When the earthquake struck ten years ago, I was at my friend’s house and rushed home. I remember how relieved I was when I saw my older brother and older sister who had already returned, and how anxious I felt until my parents returned home from work. Listening to Mr. Kosai's story, I thought back on many things, such as living without electricity, gas, and water supply, and meeting people who were affected by the disaster and volunteers during my volunteer work as a member of As One. And I thought that, as a person who is from Miyagi, I could have conveyed what I saw and heard about the disaster and Tohoku. I could have told many more people who do not know about the disaster, including my Habitat members. I also wondered if I could pass on information and other persons’ thoughts which I learned through meeting a lot of people.

I am graduating from the university this March. When I look back on all the hard work with As One members and fellow volunteers in Campus Chapters across the country, I would like younger members to be proud of activities as members of Habitat Campus Chapters. As people become members of society, they have to leave their hometowns, or it is hard to participate in volunteer activities for work. It is getting harder for many people to participate in activities in their past way after they graduate from universities. However, I am proud of Campus Chapter members who work on what they can do as young people during their limited time as students. They participate in local volunteer activities, and take interest in things they were not interested in previously, after participating in activities introduced by their seniors. I hope that younger members of As One will continue to actively participate in the activities in Tohoku.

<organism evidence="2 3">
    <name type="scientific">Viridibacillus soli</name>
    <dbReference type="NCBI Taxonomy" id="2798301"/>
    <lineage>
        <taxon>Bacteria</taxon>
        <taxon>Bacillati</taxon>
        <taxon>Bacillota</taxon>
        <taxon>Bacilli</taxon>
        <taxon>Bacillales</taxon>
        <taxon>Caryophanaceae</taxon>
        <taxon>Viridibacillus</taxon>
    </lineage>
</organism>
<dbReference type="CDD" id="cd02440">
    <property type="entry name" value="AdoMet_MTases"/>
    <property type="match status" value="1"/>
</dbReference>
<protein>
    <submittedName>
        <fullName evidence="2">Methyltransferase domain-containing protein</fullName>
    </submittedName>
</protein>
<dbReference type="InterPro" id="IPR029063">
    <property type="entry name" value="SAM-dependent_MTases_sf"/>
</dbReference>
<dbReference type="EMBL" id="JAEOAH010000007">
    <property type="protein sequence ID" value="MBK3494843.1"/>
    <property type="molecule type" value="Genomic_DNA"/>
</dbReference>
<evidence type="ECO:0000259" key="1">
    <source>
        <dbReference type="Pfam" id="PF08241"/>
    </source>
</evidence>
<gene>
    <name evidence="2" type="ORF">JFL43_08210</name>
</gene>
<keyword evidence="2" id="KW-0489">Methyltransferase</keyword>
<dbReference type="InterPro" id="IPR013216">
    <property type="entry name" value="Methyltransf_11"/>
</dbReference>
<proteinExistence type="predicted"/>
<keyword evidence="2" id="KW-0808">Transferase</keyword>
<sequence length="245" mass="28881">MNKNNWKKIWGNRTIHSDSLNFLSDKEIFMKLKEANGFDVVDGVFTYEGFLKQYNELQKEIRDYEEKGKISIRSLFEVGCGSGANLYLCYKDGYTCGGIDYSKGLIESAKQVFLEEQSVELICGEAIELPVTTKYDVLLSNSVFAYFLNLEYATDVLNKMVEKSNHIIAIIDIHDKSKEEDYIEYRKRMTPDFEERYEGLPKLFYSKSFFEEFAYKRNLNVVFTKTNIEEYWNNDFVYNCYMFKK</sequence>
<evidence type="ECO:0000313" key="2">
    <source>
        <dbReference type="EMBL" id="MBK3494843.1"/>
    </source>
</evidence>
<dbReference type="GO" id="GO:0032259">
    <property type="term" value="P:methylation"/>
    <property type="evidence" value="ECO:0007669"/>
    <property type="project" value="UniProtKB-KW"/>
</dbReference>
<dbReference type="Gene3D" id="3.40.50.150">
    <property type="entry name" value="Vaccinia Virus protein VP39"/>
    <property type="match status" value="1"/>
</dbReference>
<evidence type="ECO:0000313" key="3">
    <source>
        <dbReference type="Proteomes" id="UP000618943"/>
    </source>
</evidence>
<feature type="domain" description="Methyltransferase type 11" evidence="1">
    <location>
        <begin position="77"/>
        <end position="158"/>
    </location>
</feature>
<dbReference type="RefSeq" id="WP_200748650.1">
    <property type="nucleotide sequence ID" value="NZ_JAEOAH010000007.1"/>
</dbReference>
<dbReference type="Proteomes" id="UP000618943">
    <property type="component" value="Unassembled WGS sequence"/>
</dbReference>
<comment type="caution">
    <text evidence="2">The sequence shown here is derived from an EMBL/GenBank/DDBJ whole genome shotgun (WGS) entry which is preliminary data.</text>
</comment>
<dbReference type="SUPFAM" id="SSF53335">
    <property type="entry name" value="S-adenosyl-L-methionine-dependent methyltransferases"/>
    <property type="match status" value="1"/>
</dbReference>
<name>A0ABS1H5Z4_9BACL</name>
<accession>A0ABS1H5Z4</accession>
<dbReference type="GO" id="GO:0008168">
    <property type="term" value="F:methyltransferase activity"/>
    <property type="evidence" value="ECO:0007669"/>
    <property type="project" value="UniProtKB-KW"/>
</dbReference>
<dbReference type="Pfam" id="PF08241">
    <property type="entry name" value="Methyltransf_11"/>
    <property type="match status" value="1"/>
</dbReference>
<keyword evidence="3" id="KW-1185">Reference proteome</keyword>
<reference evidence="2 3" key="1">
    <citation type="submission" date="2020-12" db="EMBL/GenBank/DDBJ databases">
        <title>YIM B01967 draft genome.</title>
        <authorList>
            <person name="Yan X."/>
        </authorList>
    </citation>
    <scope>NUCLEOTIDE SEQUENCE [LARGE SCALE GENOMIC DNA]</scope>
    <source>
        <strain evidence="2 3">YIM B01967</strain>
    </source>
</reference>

Just as Mr. Kosai taught me the importance of "continuing to communicate," I will pass on to younger members what I found and learned through Habitat activities, and I believe that they will pass it on for the future in their ways.

  • Hiyoriyama (a 20-feet hill) that Mr. Kikuchi visited is a memorial site in Yuriage. A pavilion built by Habitat to provide a rest for worshippers is still welcoming people.

  • As One members supporting tree planting in tsunami-affected areas at “Kokoro no Mori” in Ishinomaki.

  • As One members helping with farming at the "Yume house" in Onagawa.

Many volunteers from all over Japan, including students in Campus Chapters, participated in Habitat's volunteer activities to support the recovery from the Great East Japan Earthquake. The volunteer network established on the occasion of the Great East Japan Earthquake is still being utilized in Project HomeWorks, a domestic housing support program of Habitat, and in repair projects at children's homes, allowing us to continue to provide the housing support needed at that time. We will continue our efforts for safe and secure housing for everyone. We believe that this is what Habitat Japan learned from Tohoku and what we will continue to pass on for the future.